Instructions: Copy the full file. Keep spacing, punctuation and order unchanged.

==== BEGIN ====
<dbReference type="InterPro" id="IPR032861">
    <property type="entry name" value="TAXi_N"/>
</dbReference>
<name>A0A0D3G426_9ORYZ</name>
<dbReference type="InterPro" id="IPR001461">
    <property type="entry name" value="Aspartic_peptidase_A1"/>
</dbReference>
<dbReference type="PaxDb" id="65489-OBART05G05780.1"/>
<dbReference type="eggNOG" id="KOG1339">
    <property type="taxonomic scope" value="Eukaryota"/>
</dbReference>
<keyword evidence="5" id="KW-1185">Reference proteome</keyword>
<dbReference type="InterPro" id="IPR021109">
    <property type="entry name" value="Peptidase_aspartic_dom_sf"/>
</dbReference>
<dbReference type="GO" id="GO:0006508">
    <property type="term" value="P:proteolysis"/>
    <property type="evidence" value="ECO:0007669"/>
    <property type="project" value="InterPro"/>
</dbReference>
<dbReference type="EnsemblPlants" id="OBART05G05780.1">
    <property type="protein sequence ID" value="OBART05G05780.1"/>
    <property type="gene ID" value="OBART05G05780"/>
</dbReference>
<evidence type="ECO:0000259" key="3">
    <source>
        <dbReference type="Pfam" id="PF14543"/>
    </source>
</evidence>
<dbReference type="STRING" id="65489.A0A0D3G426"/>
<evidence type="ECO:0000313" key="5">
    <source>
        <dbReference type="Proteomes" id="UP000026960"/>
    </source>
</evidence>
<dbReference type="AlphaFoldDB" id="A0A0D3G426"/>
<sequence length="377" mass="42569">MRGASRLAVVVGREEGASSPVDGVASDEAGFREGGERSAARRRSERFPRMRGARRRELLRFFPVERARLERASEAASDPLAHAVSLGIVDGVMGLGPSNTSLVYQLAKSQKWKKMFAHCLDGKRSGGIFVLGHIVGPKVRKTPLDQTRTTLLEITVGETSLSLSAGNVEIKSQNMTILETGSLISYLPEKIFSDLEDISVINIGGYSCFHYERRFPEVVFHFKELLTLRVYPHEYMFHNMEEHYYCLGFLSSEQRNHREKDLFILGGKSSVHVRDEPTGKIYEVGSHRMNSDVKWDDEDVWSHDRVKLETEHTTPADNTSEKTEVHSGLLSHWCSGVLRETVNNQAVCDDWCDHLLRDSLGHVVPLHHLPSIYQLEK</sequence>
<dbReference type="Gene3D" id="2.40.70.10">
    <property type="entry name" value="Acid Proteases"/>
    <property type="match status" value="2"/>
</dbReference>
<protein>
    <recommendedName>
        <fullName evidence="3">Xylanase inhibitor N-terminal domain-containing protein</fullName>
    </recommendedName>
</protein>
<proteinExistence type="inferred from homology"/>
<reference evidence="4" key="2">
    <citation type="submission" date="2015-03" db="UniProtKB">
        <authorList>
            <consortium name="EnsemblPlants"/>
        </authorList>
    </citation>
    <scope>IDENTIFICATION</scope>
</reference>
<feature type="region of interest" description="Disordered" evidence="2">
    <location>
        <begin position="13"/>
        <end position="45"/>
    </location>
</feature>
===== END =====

<dbReference type="InterPro" id="IPR032861">
    <property type="entry name" value="TAXi_N"/>
</dbReference>
<name>A0A0D3G426_9ORYZ</name>
<dbReference type="InterPro" id="IPR001461">
    <property type="entry name" value="Aspartic_peptidase_A1"/>
</dbReference>
<dbReference type="PaxDb" id="65489-OBART05G05780.1"/>
<dbReference type="eggNOG" id="KOG1339">
    <property type="taxonomic scope" value="Eukaryota"/>
</dbReference>
<keyword evidence="5" id="KW-1185">Reference proteome</keyword>
<dbReference type="InterPro" id="IPR021109">
    <property type="entry name" value="Peptidase_aspartic_dom_sf"/>
</dbReference>
<dbReference type="GO" id="GO:0006508">
    <property type="term" value="P:proteolysis"/>
    <property type="evidence" value="ECO:0007669"/>
    <property type="project" value="InterPro"/>
</dbReference>
<dbReference type="EnsemblPlants" id="OBART05G05780.1">
    <property type="protein sequence ID" value="OBART05G05780.1"/>
    <property type="gene ID" value="OBART05G05780"/>
</dbReference>
<evidence type="ECO:0000259" key="3">
    <source>
        <dbReference type="Pfam" id="PF14543"/>
    </source>
</evidence>
<dbReference type="STRING" id="65489.A0A0D3G426"/>
<evidence type="ECO:0000313" key="5">
    <source>
        <dbReference type="Proteomes" id="UP000026960"/>
    </source>
</evidence>
<dbReference type="AlphaFoldDB" id="A0A0D3G426"/>
<sequence length="377" mass="42569">MRGASRLAVVVGREEGASSPVDGVASDEAGFREGGERSAARRRSERFPRMRGARRRELLRFFPVERARLERASEAASDPLAHAVSLGIVDGVMGLGPSNTSLVYQLAKSQKWKKMFAHCLDGKRSGGIFVLGHIVGPKVRKTPLDQTRTTLLEITVGETSLSLSAGNVEIKSQNMTILETGSLISYLPEKIFSDLEDISVINIGGYSCFHYERRFPEVVFHFKELLTLRVYPHEYMFHNMEEHYYCLGFLSSEQRNHREKDLFILGGKSSVHVRDEPTGKIYEVGSHRMNSDVKWDDEDVWSHDRVKLETEHTTPADNTSEKTEVHSGLLSHWCSGVLRETVNNQAVCDDWCDHLLRDSLGHVVPLHHLPSIYQLEK</sequence>
<dbReference type="Gene3D" id="2.40.70.10">
    <property type="entry name" value="Acid Proteases"/>
    <property type="match status" value="2"/>
</dbReference>
<protein>
    <recommendedName>
        <fullName evidence="3">Xylanase inhibitor N-terminal domain-containing protein</fullName>
    </recommendedName>
</protein>
<proteinExistence type="inferred from homology"/>
<reference evidence="4" key="2">
    <citation type="submission" date="2015-03" db="UniProtKB">
        <authorList>
            <consortium name="EnsemblPlants"/>
        </authorList>
    </citation>
    <scope>IDENTIFICATION</scope>
</reference>
<feature type="region of interest" description="Disordered" evidence="2">
    <location>
        <begin position="13"/>
        <end position="45"/>
    </location>
</feature>